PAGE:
We’re continuing to break down each team’s situation as it pertains to the 2017 NHL Expansion Draft, coming up next week: which players are eligible, and which will likely warrant protection or may be on the block. Each team is required to submit their protection lists by 4pm CDT on June 17th. The full rules on eligibility can be found here, and CapFriendly has provided a handy expansion tool to make your own lists.
The expansion scenario for the Anaheim Ducks is one of the more fascinating stories of this off-season. Ever since the rules of the Expansion Draft were announced, fans have been wondering how the Ducks could traverse such a difficult process for teams with depth at all positions. That was even before Anaheim marched to a Pacific Division title and Western Conference championship appearance behind career-best seasons for Rickard Rakell, Jakob Silfverberg, Cam Fowler, and Josh Manson. Neither the 7-3 scheme nor the 8-skater scheme offer the Ducks enough protection to emerge June 21st unscathed and they have been desperately looking for trade help since they were eliminated from the postseason. Will they find it? Or will the best player on the division rival Vegas Golden Knights be a former Duck?
Eligible Players (Non-UFA)
Corey Perry (NMC), Ryan Getzlaf (NMC), Ryan Kesler (NMC), Rickard Rakell, Jakob Silfverberg, Andrew Cogliano, Antoine Vermette, Jared Boll, Logan Shaw, Sam Carrick, Chris Wagner, Corey Tropp, Emerson Etem, Nicolas Kerdiles
The first decision the Ducks really need to make is what scheme they want to use. Many at first thought that the Anaheim would have to use the 8-skater format to protect four defenseman: centerpieces Hampus Lindholm, Sami Vatanen, Cam Fowler, and Kevin Bieksa, who has a No-Movement clause. However, as the season went on, that decision became even more difficult. Bieksa fell out of favor under head coach Randy Carlyle and will almost surely waive his clause or, if he refuses, be bought out. Yet, young Josh Manson has developed into a shutdown defender like no other in Anaheim. While puck-movers like Lindholm, Vatanen, or Fowler could be replaced by up-and-coming prospects Shea Theodore, Brandon Montour, and Jacob Larsson or a healthy Simon Despres, the Ducks would be hard-pressed to replace the skill set of Manson.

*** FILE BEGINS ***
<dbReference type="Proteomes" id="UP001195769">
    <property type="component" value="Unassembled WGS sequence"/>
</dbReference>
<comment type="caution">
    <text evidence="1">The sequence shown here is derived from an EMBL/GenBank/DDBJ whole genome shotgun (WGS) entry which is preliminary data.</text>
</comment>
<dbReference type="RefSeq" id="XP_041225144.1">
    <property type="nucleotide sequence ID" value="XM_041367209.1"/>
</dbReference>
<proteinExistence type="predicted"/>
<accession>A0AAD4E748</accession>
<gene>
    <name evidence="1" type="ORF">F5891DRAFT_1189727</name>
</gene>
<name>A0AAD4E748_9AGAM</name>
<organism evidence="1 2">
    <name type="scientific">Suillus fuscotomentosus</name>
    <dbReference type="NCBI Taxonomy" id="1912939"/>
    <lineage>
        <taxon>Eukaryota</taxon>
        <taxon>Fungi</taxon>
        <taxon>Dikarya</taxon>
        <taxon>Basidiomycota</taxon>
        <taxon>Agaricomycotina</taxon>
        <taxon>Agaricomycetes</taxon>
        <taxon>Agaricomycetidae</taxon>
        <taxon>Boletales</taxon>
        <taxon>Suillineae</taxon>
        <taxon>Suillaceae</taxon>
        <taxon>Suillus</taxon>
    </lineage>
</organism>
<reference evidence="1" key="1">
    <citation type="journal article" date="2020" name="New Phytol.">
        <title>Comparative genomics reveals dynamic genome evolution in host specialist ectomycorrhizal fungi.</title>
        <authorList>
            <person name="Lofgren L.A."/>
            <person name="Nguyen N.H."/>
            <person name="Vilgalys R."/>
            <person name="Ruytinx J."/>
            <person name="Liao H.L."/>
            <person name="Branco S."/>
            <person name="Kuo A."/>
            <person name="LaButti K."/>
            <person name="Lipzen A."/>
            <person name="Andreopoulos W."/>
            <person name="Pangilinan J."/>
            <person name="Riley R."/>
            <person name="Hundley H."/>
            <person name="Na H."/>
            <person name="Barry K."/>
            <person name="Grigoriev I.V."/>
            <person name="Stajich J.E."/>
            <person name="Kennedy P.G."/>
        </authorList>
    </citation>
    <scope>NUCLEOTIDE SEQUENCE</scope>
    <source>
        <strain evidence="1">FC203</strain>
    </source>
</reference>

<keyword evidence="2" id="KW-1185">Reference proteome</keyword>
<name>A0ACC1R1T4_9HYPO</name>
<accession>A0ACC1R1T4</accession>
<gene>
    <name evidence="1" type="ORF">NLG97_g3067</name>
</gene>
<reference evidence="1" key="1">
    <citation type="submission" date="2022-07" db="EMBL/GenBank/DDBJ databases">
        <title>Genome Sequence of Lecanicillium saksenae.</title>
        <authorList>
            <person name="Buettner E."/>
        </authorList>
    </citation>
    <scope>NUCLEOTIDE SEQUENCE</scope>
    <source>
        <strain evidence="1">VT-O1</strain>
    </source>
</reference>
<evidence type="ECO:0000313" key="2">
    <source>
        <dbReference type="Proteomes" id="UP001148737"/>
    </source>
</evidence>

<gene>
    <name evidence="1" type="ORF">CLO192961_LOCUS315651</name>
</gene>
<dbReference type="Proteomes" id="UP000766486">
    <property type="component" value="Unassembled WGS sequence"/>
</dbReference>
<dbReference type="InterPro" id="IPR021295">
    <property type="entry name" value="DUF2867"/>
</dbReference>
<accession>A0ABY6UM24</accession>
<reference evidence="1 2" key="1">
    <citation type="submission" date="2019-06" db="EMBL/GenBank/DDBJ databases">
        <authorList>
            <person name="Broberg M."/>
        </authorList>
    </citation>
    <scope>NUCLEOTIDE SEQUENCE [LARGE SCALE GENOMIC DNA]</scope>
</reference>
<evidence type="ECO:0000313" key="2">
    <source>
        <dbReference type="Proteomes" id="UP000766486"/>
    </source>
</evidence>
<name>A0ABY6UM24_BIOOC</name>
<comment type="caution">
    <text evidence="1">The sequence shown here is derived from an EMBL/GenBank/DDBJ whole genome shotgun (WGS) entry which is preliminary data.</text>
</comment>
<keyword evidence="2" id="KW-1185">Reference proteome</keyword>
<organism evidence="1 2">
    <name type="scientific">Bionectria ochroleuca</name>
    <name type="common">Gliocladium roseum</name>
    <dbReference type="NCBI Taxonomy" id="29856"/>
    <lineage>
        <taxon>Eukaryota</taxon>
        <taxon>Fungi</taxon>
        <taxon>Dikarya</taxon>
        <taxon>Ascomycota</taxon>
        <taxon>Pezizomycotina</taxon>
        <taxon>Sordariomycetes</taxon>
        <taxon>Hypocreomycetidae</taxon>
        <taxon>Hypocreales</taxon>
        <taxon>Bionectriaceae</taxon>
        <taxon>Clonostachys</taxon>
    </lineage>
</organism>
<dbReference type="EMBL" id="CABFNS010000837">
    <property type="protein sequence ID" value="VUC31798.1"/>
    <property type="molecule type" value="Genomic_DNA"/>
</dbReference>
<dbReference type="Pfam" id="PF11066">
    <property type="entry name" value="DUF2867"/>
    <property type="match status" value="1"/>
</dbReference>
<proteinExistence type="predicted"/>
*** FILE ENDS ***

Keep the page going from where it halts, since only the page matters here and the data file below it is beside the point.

So, the Ducks could go eight skaters and protect Lindholm, Vatanen, Fowler and Manson. The problem with that is then Anaheim would lose a young impact forward. Corey Perry, Ryan Getzlaf, and Ryan Kesler have No-Movement clauses, but would be locks to be protected regardless. That would leave just one slot left and two budding stars, Rickard Rakell and Jakob Silfverberg, in need of protection, not to mention iron man Andrew Cogliano. Vegas fans were salivating at the though of either Rakell or Silfverberg lining up on the Knight’s first line next year, but after the seasons they had, that seems next to impossible. The Ducks are in win-now mode and can ill-afford to lose one of their vital top-six forwards, especially in such a weak free agent market.
Instead, Anaheim will likely choose to go seven forwards and three defenseman as their protection scheme. Perry, Getzlaf, Kesler, Rakell, Silfverberg, and Cogliano will all be safe, as will three of the Ducks’ top four defenseman. Rather than lose the fourth for nothing, Anaheim has recently boosted its efforts to trade Vatanen. If they cannot, they will have to make a call between he and Manson, as Lindholm and Fowler have separated themselves from the pack as the team’s top two defenders.
The Ducks will also have to make a call about their seventh and final forward. Other noteworthy top-nine regulars like Nick Ritchie and Ondrej Kase are exempt from the draft, so the decision will probably come down to veteran Antoine Vermette or youngster Logan Shaw or Nicolas Kerdiles. Either way, Anaheim is in good shape with meeting the two-forward quota with the likes of Jared Boll and Chris Wagner both qualifying while not really in the conversation for protection. Vermette had a good first season in Anaheim, but he is 34 years old and has lost a step on his famous two-way game. The 25-year-old Shaw plays a physical game and contributed 10 points in 55 games in 2016-17, but was only given limited ice time and doesn’t have the ceiling of a player like Kerdiles. Yet, Kerdiles only played in one regular season game and four playoff games, notching just one assist. His AHL numbers suggest that he could do much more if given the chance though.
Projected Protection List
If the Ducks are unsuccessful in trading Sami Vatanen, Josh Manson could be the prize of the draft for the Golden Knights. The 25-year-old righty has the makings of top-pair defensive blue-liner who could anchor an entire defense. However, he just simply hasn’t reached that level yet, while Vatanen is an elite puck-mover.
If the Ducks do trade Vatanen, Manson is safe and Vegas won’t touch Kevin Bieksa, nor would would they likely take a chance on the injury-riddled Simon Despres. Minor league-caliber keeper Dustin Tokarski won’t generate any interest either. At this point, that decision on the final forward becomes key. Vegas will be on the lookout to get as much upside as possible in the Expansion Draft, and that is what Kerdiles provides. Anaheim can best protect their forward corps by retaining the young winger’s services. Vegas may have interest in Antoine Vermette as a veteran leader, but it’s doubtful. By default, Shaw could be the pick, but it wouldn’t be a major loss for the Ducks.
From potentially losing Jakob Silvferberg, Rickard Rakell, or Manson, if the Ducks can trade Vatanen and get Bieksa to waive his No-Movement clause, they could in fact leave Vegas with very little to choose from and could escape expansion with largely the same team that nearly made the Stanley Cup Final this season.